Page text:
“Understood. But ‘fuck off’ and ‘get lost’ sound so similar. We might get confused. Can’t we use a different code?”
“I’m not feeling particularly creative right now, and there’s no time. Let’s stick with these phrases. Let’s write down what they mean.”
“Ok. I will call you in a few hours. But I have one request.”
“What is it?”
At this point, I was prepared for pretty much anything, but Ale’s answer still took me by surprise.
“You know how much I love Jack Daniel’s.”
“I keep a bottle in my office. It was a gift from the US ambassador. When you come to the border, can you please bring me the bottle?”
“I’ll tell you what. You bring me USD 250 million, and I will bring you the bottle. That’s going to be the most expensive bottle of whiskey in the world.”
We hung up. My phone rang a few hours later. I was on my way to the border. As I had feared it was almost impossible to get to the Azeri border.
“Nika, our guest has arrived.”
“Is he feeling well?”
“Yes, he is ok. What shall we do?”
“Wait. Fuck off?”
I checked my notes.
“Yes, fuck off.”
There was silence on the line. I realized that Ale, too, was looking at his notes.
“Ok. We will fuck off.”
After a few hours, traffic had eased. I would finally be able to get to the border without further delays. Again, I could not tell anyone where I was going, or what my mission was. I was accompanied by the same team of special operations soldiers that had protected the pick-up at the airport. We were in two armored vehicles. To this day, there are allegations in Georgia that these vehicles carried members of the Georgian government trying to flee to Azerbaijan. But in fact, it was me on my way to trade a bottle of Jack for a truckload of Benjamins. I called Ale on his mobile.
“Ale, you can get lost now.”
“What? Get lost? Wait, which one is that? So, get lost?”
“Yes, get lost.”
A little later, I was in the neutral territory between the Georgian and Azeri borders, surrounded by handful special operations soldiers, holding a bottle of Jack Daniel’s Tennessee Whiskey in my hand. It was pitch dark. I couldn’t see a thing. I heard footsteps.
“Ale, is that you?”
“Who do you think?”
Ale stepped into the light.
“Where is my whiskey?”
“I’ve got it right here.”
I showed him the bottle and started moving toward him.
“Where is my money?”
“I’ve got it right here.”
An armored truck inched forward into the light.
“Do you want to count it?”
“Have you counted it?”
“I have. It’s all there.”
“Okay. Here’s your whiskey.”
I passed him the bottle of Jack Daniel’s. We said our goodbyes. I headed back to Tbilisi with USD 250 million in cash, and Ale headed back to Baku to help arrange for further food supplies to be brought into Georgia.
A few days later, George W. Bush announced that the United States would send humanitarian aid to Georgia, and that he had charged the navy with delivering it (“Operation Assured Delivery”9). On September 8, 2008, the USS Mount Whitney, the flagship of the 6th U.S. Fleet, arrived in Georgia, carrying tons of aid and thousands of soldiers. The war was over.
11.6 The War Room
A few days later, a high-ranking U.S. general asked me where I had received my wartime logistics training.
“It was an on-the-job training program. It started on August 8. I can’t say that I like it, but I’m definitely learning a lot about crisis management.”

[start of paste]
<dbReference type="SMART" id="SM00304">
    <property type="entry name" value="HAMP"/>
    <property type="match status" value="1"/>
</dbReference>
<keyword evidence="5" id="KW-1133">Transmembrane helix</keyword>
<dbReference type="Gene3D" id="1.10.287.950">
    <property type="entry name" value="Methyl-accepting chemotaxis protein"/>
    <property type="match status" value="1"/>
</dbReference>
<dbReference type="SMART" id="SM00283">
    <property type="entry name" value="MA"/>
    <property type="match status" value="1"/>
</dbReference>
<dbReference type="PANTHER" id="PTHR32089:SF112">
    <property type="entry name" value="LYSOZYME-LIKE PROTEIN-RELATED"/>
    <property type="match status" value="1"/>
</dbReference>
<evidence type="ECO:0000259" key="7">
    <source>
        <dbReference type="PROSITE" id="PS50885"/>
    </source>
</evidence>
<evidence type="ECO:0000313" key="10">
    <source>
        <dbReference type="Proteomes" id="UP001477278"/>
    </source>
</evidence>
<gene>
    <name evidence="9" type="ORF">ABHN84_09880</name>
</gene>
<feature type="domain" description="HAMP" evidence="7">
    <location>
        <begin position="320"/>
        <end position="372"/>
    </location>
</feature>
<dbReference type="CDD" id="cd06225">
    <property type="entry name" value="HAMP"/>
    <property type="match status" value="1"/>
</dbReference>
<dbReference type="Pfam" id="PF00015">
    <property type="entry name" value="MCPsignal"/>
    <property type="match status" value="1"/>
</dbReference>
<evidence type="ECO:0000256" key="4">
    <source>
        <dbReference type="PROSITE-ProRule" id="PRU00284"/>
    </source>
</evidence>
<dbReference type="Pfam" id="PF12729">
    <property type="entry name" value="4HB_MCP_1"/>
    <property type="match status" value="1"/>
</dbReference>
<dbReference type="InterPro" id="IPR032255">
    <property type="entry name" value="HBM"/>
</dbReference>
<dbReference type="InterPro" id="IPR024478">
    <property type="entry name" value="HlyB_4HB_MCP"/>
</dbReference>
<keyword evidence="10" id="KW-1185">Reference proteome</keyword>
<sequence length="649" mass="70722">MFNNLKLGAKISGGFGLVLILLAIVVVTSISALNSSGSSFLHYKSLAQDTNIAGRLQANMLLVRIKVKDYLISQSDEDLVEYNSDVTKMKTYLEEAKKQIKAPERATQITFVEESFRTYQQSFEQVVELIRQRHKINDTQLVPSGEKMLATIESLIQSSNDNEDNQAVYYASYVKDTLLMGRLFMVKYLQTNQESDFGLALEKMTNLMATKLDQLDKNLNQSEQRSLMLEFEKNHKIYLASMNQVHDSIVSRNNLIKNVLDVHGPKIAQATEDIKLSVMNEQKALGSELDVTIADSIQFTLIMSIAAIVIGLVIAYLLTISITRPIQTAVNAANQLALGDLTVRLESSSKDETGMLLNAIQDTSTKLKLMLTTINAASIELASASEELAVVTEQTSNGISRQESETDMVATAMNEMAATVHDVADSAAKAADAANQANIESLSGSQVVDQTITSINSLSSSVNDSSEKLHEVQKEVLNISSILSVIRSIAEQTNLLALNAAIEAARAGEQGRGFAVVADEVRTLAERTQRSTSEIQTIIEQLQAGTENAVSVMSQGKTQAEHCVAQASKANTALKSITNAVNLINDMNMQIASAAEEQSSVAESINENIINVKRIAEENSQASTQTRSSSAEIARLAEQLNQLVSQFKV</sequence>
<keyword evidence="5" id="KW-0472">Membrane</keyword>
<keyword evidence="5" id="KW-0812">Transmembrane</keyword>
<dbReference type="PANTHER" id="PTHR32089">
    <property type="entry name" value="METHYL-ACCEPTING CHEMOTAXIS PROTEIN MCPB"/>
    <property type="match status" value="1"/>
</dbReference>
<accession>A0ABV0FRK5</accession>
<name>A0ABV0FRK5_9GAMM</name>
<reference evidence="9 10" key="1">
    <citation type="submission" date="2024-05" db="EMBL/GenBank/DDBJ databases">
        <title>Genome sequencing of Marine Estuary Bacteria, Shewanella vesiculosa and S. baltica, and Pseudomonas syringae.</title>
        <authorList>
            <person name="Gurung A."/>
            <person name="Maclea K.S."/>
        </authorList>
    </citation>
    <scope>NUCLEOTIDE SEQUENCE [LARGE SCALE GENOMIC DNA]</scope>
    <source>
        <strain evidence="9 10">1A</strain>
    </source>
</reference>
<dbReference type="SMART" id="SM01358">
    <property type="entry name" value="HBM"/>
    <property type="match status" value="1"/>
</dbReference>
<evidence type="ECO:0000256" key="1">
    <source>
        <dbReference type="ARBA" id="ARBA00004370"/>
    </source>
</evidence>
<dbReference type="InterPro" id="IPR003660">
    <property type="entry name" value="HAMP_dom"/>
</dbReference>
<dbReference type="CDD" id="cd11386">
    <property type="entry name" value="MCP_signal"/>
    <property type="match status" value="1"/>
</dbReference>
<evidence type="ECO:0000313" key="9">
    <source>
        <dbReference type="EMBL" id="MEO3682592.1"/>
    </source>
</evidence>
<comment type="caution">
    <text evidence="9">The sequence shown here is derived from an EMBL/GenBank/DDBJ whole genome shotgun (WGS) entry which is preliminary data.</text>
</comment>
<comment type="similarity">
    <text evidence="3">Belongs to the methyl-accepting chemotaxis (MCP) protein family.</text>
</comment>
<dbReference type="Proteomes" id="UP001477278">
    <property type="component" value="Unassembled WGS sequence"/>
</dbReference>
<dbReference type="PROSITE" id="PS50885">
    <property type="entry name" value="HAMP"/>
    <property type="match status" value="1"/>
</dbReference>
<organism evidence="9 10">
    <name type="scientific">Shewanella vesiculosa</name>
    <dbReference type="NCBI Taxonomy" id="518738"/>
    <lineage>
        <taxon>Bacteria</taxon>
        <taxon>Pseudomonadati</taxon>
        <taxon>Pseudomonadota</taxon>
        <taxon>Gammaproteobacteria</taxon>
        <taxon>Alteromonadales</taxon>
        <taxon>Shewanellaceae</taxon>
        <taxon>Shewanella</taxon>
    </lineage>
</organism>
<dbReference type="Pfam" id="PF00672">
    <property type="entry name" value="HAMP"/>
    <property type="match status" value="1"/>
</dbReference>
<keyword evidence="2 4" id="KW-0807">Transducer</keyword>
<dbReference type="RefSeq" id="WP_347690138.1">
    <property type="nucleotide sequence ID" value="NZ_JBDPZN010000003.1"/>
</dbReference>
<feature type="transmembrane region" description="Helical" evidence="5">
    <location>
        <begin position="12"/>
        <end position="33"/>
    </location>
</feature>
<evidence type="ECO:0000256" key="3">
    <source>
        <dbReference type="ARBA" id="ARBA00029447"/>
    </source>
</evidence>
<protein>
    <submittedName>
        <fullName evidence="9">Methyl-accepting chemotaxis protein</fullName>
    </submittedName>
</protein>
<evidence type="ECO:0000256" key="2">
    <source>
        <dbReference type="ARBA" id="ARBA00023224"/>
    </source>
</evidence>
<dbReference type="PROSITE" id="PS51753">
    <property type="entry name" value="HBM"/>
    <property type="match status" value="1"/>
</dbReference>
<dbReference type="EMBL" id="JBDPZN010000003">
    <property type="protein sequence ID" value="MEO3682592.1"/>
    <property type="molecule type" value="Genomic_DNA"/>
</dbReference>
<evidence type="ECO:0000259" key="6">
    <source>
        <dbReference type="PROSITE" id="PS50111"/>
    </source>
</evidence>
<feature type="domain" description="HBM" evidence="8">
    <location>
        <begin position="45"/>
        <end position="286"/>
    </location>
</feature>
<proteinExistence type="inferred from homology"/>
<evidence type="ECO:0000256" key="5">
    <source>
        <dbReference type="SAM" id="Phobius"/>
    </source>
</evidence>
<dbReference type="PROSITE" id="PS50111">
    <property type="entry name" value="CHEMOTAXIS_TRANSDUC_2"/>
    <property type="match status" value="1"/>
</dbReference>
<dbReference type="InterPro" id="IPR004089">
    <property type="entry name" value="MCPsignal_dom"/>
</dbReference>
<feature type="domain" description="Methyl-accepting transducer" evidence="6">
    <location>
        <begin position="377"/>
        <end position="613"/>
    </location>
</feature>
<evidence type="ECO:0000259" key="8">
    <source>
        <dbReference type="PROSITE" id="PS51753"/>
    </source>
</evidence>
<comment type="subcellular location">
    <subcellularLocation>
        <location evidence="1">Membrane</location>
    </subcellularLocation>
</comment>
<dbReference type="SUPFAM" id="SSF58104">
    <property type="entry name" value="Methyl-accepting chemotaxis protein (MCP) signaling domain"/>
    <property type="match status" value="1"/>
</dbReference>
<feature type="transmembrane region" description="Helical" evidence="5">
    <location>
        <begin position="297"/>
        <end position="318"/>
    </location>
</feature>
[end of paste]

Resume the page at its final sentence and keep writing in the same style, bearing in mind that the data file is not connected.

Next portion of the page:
The general smiled and asked whether he could see our war room.
“I was told that you are in charge of the war room, providing food supplies to the population. If it is not confidential, may I see it?”
“Of course,” I said. I think he expected to see a sophisticated underground facility, with lots of computer screens and the latest communication technology. I took him to the war room – my office. A few tired-looking ministers were gathered there. One of them was taking a power nap on my couch. The strategic equipment consisted of a handful of mobile phones, a whiteboard filled with various calculations, and a large wall map of Georgia with markings that indicated the emplacements of the Russians and destinations for our food deliveries. For a second, the general looked at me with a frown, as if I was pulling his leg and hiding the true war room from him. But then he looked at our faces and realized that this was really it.
“May my assistant take a photo of the room?”, he asked.
“Be my guest,” I said.
I wonder whether that photo still exists.
https://monocle.com/magazine/issues/48/batumi-boom/ (retrieved in May 2016).
http://georgiatoday.ge/news/3396/Georgian-Delta-to-Increase-Export-to-GEL-300-Million (retrieved in May 2016).
Russia blew up two gas pipelines leading into the country and a high-voltage electricity line simultaneously on the coldest winter day in 2006. See http://news.bbc.co.uk/2/hi/europe/4637034.stm (retrieved in May 2016).
http://eng.kavkaz-uzel.ru/articles/13178/ (retrieved in May 2016).
Patmos, by Friedrich Hölderlin (1803, first printed in 1807 in Musen almanach). English translation taken from Anselm Haverkamp, Leaves of Mourning: Hölderlin’s Late Work, New York, SUNY Press, 1996, p. 48 (Haverkamp 1996).
“Benjamin” is a slang expression for the hundred dollar bill, referring to the portrait of Benjamin Franklin. See http://www.urbandictionary.com/define.php?term=Benjamin&defid=1384165 (retrieved in June 2016).
Many people were leaving the country, causing a traffic jam at the border between Georgia and Azerbaijan.
http://www.navy.mil/submit/display.asp?story_id=39560 (retrieved in May 2016).
- Haverkamp, Anselm. 1996. Leaves of Mourning: Hölderlin’s Late Work, 48. New York: SUNY Press.Google Scholar